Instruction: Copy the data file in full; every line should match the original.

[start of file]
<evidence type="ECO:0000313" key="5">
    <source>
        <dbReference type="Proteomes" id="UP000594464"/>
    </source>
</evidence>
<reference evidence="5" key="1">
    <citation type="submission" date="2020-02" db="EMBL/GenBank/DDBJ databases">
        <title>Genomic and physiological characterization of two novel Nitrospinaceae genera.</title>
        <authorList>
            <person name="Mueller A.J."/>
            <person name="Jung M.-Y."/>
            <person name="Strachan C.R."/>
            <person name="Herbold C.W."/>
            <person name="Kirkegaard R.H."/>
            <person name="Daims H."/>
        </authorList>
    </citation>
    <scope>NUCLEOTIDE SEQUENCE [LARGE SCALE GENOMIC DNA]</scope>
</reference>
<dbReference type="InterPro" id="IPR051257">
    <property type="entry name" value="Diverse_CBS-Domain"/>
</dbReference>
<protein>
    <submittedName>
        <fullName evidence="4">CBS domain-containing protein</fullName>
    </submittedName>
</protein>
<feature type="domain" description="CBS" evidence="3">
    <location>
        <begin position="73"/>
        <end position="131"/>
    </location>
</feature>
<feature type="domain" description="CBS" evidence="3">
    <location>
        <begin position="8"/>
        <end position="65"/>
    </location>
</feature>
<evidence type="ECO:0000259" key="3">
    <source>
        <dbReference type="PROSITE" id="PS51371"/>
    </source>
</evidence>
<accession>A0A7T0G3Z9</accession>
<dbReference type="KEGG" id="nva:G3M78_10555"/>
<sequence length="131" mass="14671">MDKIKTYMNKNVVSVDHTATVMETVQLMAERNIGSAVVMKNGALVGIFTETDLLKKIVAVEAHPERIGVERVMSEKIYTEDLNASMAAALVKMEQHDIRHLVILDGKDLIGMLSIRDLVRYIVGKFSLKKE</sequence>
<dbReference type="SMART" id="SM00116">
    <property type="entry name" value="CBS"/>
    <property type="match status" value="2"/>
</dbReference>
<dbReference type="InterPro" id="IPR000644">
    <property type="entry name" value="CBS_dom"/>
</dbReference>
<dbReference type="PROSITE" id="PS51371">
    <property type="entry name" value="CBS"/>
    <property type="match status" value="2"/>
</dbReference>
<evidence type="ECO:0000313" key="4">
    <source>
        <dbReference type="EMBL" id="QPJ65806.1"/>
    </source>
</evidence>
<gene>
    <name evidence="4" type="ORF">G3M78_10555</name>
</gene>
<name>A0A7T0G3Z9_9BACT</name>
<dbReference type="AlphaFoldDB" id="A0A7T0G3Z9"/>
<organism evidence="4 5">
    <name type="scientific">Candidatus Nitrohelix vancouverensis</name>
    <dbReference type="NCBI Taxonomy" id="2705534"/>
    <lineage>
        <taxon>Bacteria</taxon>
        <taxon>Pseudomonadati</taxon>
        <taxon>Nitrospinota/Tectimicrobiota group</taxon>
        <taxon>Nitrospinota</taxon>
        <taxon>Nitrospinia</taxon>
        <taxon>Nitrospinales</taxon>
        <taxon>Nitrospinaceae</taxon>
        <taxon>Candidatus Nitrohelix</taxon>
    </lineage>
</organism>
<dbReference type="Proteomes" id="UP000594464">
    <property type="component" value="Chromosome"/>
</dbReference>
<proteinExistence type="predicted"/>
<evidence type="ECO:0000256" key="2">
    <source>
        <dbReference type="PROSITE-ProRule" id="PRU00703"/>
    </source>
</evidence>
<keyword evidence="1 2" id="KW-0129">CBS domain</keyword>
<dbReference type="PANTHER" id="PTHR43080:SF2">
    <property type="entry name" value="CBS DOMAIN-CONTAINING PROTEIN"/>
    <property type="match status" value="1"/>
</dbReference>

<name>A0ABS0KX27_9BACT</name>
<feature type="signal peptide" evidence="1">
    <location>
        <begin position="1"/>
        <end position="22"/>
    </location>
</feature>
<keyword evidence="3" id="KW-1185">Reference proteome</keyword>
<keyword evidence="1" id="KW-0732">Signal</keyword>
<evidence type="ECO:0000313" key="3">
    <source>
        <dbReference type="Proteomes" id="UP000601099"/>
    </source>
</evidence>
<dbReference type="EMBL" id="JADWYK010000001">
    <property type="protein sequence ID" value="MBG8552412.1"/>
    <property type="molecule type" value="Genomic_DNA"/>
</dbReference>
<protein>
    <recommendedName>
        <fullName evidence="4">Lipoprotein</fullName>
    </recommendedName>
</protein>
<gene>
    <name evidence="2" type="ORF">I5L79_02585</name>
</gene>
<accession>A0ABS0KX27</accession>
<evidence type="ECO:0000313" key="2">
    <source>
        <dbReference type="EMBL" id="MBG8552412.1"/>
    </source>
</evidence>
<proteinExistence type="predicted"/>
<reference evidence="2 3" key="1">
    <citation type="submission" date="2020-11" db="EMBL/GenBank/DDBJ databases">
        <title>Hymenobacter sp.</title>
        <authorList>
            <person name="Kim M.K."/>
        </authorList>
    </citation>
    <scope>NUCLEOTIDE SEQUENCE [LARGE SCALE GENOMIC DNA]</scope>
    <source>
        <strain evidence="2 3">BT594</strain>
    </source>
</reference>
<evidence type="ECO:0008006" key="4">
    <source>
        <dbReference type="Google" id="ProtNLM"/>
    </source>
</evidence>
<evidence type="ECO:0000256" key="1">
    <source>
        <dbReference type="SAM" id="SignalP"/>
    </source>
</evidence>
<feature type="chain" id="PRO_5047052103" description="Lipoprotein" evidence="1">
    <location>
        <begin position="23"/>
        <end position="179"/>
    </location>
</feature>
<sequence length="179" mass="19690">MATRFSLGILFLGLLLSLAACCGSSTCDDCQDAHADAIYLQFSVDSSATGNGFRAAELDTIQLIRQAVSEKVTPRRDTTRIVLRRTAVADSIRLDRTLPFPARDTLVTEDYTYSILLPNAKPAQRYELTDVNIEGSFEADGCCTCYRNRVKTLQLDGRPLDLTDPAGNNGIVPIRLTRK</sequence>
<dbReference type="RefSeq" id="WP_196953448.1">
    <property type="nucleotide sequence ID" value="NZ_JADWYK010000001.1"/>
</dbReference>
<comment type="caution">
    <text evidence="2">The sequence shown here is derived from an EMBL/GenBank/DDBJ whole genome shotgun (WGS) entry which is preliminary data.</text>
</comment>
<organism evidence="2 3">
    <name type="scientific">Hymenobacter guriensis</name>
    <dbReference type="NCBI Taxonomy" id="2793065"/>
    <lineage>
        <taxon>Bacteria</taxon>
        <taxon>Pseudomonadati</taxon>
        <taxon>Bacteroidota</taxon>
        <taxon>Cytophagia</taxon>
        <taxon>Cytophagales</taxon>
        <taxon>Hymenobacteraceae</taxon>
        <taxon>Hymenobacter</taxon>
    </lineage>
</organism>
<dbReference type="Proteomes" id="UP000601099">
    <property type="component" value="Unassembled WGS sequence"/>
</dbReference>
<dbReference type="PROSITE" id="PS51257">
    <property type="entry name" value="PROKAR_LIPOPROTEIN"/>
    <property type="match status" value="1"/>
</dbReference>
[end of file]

<evidence type="ECO:0000313" key="5">
    <source>
        <dbReference type="Proteomes" id="UP000594464"/>
    </source>
</evidence>
<reference evidence="5" key="1">
    <citation type="submission" date="2020-02" db="EMBL/GenBank/DDBJ databases">
        <title>Genomic and physiological characterization of two novel Nitrospinaceae genera.</title>
        <authorList>
            <person name="Mueller A.J."/>
            <person name="Jung M.-Y."/>
            <person name="Strachan C.R."/>
            <person name="Herbold C.W."/>
            <person name="Kirkegaard R.H."/>
            <person name="Daims H."/>
        </authorList>
    </citation>
    <scope>NUCLEOTIDE SEQUENCE [LARGE SCALE GENOMIC DNA]</scope>
</reference>
<dbReference type="InterPro" id="IPR051257">
    <property type="entry name" value="Diverse_CBS-Domain"/>
</dbReference>
<protein>
    <submittedName>
        <fullName evidence="4">CBS domain-containing protein</fullName>
    </submittedName>
</protein>
<feature type="domain" description="CBS" evidence="3">
    <location>
        <begin position="73"/>
        <end position="131"/>
    </location>
</feature>
<feature type="domain" description="CBS" evidence="3">
    <location>
        <begin position="8"/>
        <end position="65"/>
    </location>
</feature>
<evidence type="ECO:0000259" key="3">
    <source>
        <dbReference type="PROSITE" id="PS51371"/>
    </source>
</evidence>
<accession>A0A7T0G3Z9</accession>
<dbReference type="KEGG" id="nva:G3M78_10555"/>
<sequence length="131" mass="14671">MDKIKTYMNKNVVSVDHTATVMETVQLMAERNIGSAVVMKNGALVGIFTETDLLKKIVAVEAHPERIGVERVMSEKIYTEDLNASMAAALVKMEQHDIRHLVILDGKDLIGMLSIRDLVRYIVGKFSLKKE</sequence>
<dbReference type="SMART" id="SM00116">
    <property type="entry name" value="CBS"/>
    <property type="match status" value="2"/>
</dbReference>
<dbReference type="InterPro" id="IPR000644">
    <property type="entry name" value="CBS_dom"/>
</dbReference>
<dbReference type="PROSITE" id="PS51371">
    <property type="entry name" value="CBS"/>
    <property type="match status" value="2"/>
</dbReference>
<evidence type="ECO:0000313" key="4">
    <source>
        <dbReference type="EMBL" id="QPJ65806.1"/>
    </source>
</evidence>
<gene>
    <name evidence="4" type="ORF">G3M78_10555</name>
</gene>
<name>A0A7T0G3Z9_9BACT</name>
<dbReference type="AlphaFoldDB" id="A0A7T0G3Z9"/>
<organism evidence="4 5">
    <name type="scientific">Candidatus Nitrohelix vancouverensis</name>
    <dbReference type="NCBI Taxonomy" id="2705534"/>
    <lineage>
        <taxon>Bacteria</taxon>
        <taxon>Pseudomonadati</taxon>
        <taxon>Nitrospinota/Tectimicrobiota group</taxon>
        <taxon>Nitrospinota</taxon>
        <taxon>Nitrospinia</taxon>
        <taxon>Nitrospinales</taxon>
        <taxon>Nitrospinaceae</taxon>
        <taxon>Candidatus Nitrohelix</taxon>
    </lineage>
</organism>
<dbReference type="Proteomes" id="UP000594464">
    <property type="component" value="Chromosome"/>
</dbReference>
<proteinExistence type="predicted"/>
<evidence type="ECO:0000256" key="2">
    <source>
        <dbReference type="PROSITE-ProRule" id="PRU00703"/>
    </source>
</evidence>
<keyword evidence="1 2" id="KW-0129">CBS domain</keyword>
<dbReference type="PANTHER" id="PTHR43080:SF2">
    <property type="entry name" value="CBS DOMAIN-CONTAINING PROTEIN"/>
    <property type="match status" value="1"/>
</dbReference>

<name>A0ABS0KX27_9BACT</name>
<feature type="signal peptide" evidence="1">
    <location>
        <begin position="1"/>
        <end position="22"/>
    </location>
</feature>
<keyword evidence="3" id="KW-1185">Reference proteome</keyword>
<keyword evidence="1" id="KW-0732">Signal</keyword>
<evidence type="ECO:0000313" key="3">
    <source>
        <dbReference type="Proteomes" id="UP000601099"/>
    </source>
</evidence>
<dbReference type="EMBL" id="JADWYK010000001">
    <property type="protein sequence ID" value="MBG8552412.1"/>
    <property type="molecule type" value="Genomic_DNA"/>
</dbReference>
<protein>
    <recommendedName>
        <fullName evidence="4">Lipoprotein</fullName>
    </recommendedName>
</protein>
<gene>
    <name evidence="2" type="ORF">I5L79_02585</name>
</gene>
<accession>A0ABS0KX27</accession>
<evidence type="ECO:0000313" key="2">
    <source>
        <dbReference type="EMBL" id="MBG8552412.1"/>
    </source>
</evidence>
<proteinExistence type="predicted"/>
<reference evidence="2 3" key="1">
    <citation type="submission" date="2020-11" db="EMBL/GenBank/DDBJ databases">
        <title>Hymenobacter sp.</title>
        <authorList>
            <person name="Kim M.K."/>
        </authorList>
    </citation>
    <scope>NUCLEOTIDE SEQUENCE [LARGE SCALE GENOMIC DNA]</scope>
    <source>
        <strain evidence="2 3">BT594</strain>
    </source>
</reference>
<evidence type="ECO:0008006" key="4">
    <source>
        <dbReference type="Google" id="ProtNLM"/>
    </source>
</evidence>
<evidence type="ECO:0000256" key="1">
    <source>
        <dbReference type="SAM" id="SignalP"/>
    </source>
</evidence>
<feature type="chain" id="PRO_5047052103" description="Lipoprotein" evidence="1">
    <location>
        <begin position="23"/>
        <end position="179"/>
    </location>
</feature>
<sequence length="179" mass="19690">MATRFSLGILFLGLLLSLAACCGSSTCDDCQDAHADAIYLQFSVDSSATGNGFRAAELDTIQLIRQAVSEKVTPRRDTTRIVLRRTAVADSIRLDRTLPFPARDTLVTEDYTYSILLPNAKPAQRYELTDVNIEGSFEADGCCTCYRNRVKTLQLDGRPLDLTDPAGNNGIVPIRLTRK</sequence>
<dbReference type="RefSeq" id="WP_196953448.1">
    <property type="nucleotide sequence ID" value="NZ_JADWYK010000001.1"/>
</dbReference>
<comment type="caution">
    <text evidence="2">The sequence shown here is derived from an EMBL/GenBank/DDBJ whole genome shotgun (WGS) entry which is preliminary data.</text>
</comment>
<organism evidence="2 3">
    <name type="scientific">Hymenobacter guriensis</name>
    <dbReference type="NCBI Taxonomy" id="2793065"/>
    <lineage>
        <taxon>Bacteria</taxon>
        <taxon>Pseudomonadati</taxon>
        <taxon>Bacteroidota</taxon>
        <taxon>Cytophagia</taxon>
        <taxon>Cytophagales</taxon>
        <taxon>Hymenobacteraceae</taxon>
        <taxon>Hymenobacter</taxon>
    </lineage>
</organism>
<dbReference type="Proteomes" id="UP000601099">
    <property type="component" value="Unassembled WGS sequence"/>
</dbReference>
<dbReference type="PROSITE" id="PS51257">
    <property type="entry name" value="PROKAR_LIPOPROTEIN"/>
    <property type="match status" value="1"/>
</dbReference>